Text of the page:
Win a copy of Throw Away Teen
& chat with author Shannon Kennedy
today at the Book Boost!
Every published author starts as an unpubbed writer struggling to learn their craft. Sometimes, the road we travel seems like the old joke that my grandfather used to tell. He always walked five miles to school, barefoot, uphill – in the snow. Then, he walked five miles home, barefoot, uphill - in the snow.
We write our books, slaving over each word. Then, we rewrite and polish each phrase until it can’t possibly be any better and one day, we get that magic CALL! Somebody wants to buy our book and then we get to write it again.
So, with a new book coming from BookStrand in January 2011, I had big plans that year, and I even made resolutions. I would write every day, hunt down and capture the perfect agent, polish my young adult book, finish my next mainstream Western and even paint my bedroom. It was an overwhelming list, but I was positively ready to rock and roll. I could do anything after selling two mainstream books in four months. Woo-hoo!
I was writing almost every day – and my new young adult novel was nearly finished – five chapters to go. I was halfway through my next Western. I’d queried an agent or two or three – who actually requested my book and my bedroom – well forget about that. I did.
On Saturday, January 22nd, 2011 my new computer – I’d bought it used in October 2010 – but it was still new to me – went dark. Nothing I did could make the monitor and the tower talk to each other and I tried everything over that weekend. Of course, I felt like an utter idiot because I hadn’t backed up my young adult or the Western and I was ready to throw myself on the ground and kick and scream. That didn’t make the computer work either.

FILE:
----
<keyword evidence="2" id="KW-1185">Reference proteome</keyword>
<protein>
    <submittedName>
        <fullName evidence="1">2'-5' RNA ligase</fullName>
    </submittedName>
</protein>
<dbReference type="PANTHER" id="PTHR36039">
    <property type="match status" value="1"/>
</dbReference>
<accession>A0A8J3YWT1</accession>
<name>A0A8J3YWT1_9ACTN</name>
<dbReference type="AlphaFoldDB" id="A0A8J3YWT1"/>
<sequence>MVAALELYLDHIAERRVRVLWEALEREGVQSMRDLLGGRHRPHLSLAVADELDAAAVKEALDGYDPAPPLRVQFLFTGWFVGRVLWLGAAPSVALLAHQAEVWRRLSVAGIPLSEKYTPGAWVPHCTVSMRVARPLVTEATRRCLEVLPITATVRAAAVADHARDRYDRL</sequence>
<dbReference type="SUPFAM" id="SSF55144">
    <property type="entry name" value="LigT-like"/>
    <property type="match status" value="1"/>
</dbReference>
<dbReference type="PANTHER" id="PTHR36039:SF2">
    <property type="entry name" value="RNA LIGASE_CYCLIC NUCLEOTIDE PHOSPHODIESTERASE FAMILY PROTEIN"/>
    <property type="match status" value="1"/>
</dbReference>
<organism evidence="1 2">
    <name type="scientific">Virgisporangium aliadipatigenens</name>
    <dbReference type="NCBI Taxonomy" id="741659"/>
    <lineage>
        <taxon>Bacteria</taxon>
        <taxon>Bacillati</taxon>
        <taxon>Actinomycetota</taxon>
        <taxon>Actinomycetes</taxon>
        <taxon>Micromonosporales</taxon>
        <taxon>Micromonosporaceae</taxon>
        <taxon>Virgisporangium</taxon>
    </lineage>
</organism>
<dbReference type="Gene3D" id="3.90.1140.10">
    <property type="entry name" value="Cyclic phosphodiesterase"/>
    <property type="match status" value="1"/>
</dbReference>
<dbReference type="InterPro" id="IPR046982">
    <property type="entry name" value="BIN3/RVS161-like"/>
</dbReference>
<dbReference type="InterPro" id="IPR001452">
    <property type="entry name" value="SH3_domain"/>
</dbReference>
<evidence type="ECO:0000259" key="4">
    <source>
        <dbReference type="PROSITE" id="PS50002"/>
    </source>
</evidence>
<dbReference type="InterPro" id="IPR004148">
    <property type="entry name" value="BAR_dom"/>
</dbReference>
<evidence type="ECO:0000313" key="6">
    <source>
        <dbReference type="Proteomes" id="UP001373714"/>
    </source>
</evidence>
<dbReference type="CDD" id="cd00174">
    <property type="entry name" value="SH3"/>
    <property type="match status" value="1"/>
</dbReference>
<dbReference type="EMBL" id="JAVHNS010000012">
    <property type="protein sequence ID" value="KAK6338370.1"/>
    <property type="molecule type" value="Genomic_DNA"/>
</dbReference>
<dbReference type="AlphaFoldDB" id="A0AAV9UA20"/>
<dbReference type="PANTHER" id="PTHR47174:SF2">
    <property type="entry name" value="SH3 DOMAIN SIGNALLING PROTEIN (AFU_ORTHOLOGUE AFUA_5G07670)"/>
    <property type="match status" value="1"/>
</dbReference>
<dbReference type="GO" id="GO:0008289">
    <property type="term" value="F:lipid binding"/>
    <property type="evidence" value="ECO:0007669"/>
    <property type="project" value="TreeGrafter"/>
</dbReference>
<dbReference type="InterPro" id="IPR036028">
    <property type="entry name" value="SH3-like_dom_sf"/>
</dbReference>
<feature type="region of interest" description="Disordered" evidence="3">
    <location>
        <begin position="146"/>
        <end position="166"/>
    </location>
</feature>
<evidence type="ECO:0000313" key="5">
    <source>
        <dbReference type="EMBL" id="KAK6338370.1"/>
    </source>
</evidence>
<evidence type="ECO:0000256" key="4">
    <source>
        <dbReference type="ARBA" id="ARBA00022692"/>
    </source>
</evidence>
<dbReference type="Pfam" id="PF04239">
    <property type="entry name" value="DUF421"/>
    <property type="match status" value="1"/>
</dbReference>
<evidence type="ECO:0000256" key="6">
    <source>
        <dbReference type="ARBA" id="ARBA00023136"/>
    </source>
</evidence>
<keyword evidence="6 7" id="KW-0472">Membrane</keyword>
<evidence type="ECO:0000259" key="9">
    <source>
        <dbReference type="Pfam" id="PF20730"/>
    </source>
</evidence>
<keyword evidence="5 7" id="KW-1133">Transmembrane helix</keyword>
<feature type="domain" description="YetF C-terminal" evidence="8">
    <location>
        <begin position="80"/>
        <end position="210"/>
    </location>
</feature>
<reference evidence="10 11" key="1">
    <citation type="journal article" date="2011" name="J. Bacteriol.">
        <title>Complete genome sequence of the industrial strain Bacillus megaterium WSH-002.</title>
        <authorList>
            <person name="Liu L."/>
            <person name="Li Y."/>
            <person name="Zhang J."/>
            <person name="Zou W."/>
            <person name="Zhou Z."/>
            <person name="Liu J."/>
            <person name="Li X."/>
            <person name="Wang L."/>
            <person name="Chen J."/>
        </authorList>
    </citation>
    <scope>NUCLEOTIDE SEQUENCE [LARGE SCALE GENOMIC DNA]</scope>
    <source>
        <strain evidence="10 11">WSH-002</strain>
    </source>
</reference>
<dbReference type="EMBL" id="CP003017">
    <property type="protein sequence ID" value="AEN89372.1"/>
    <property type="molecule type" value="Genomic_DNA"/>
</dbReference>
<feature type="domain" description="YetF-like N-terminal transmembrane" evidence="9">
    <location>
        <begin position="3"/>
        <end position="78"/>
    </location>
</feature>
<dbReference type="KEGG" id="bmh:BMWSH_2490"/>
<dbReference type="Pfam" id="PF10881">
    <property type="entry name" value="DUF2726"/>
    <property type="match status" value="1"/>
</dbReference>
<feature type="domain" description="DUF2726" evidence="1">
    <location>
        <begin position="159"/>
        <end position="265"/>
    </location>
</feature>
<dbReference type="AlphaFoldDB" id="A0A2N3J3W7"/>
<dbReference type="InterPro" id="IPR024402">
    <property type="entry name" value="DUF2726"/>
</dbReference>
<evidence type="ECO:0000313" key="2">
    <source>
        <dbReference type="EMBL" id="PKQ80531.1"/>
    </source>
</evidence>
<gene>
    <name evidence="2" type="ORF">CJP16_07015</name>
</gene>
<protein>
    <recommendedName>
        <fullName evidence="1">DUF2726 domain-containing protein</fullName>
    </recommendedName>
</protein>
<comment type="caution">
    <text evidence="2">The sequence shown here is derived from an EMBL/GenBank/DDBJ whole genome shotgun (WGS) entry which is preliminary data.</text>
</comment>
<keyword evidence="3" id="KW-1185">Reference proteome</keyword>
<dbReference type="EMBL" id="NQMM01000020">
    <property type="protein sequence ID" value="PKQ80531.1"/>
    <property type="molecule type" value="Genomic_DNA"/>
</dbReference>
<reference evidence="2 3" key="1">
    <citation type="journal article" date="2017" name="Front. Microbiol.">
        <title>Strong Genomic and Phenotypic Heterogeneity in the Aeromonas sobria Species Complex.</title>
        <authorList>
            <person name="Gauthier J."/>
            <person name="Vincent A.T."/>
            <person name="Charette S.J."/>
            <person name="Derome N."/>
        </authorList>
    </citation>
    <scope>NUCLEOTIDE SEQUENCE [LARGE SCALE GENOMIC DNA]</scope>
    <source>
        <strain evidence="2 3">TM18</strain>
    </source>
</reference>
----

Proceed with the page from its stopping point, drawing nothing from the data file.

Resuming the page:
I try to be a positive person – I really do, but I was positively going to have a temper tantrum, even if it was inappropriate for a woman more than 50 years old.
On Monday, I planned to take the computer tower to Office Depot and have it checked. It was #1 on my list – right after feeding 37 horses breakfast. Only when I got to the barn at 7:30 am, I discovered my old Quarter-horse mare had colic.
A life-threatening intestinal disorder, colic kills most horses. It lasts anywhere from 2 to 72 hours – the longer the horse suffers, the worse the impaction and the more likely the animal will not survive. Horses can’t throw up, so there’s only one way for a stomach upset to end and if you’re a horsy person, you’ll do almost anything to get your beloved companion to have a bowel movement. Yes, I do mean, “poop.”
Five hours later, Lady seemed to be on the mend and I slipped out to run the computer to repair. I arrived home and found her in major distress. I’ll spare you the specifics on all the disgusting things one has to do to save a 40 year old, 1,000 pound mare with a bad belly-ache – but the most difficult was keeping Lady on all four hooves, walking and trotting for the next two days.
Thirty-two hours later, nothing had worked. The impaction was worse.
My best horsy friend was dying, a horrible, painful death.
We’d been together for 23 years. I do try to be positive, and at this point, I was positively going to have to dig a really big hole. But, she wasn’t dead yet.
So I opted for one more home remedy. Miracle of miracles, it worked. At midnight on Wednesday morning, Lady was well on the road to recovery and I could finally check my phone messages.
My computer mainframe had died.
But, hey my horse was alive and the technician thought he might be able to rescue my books off the hard drive. He did and Lucky Lady and I had three more months together until the veterinarian told me that I had to step up and do “the right thing.”
Lady’s ongoing problems with colic during the last few months of her life were due to cancer and it was her time to cross that “rainbow bridge.”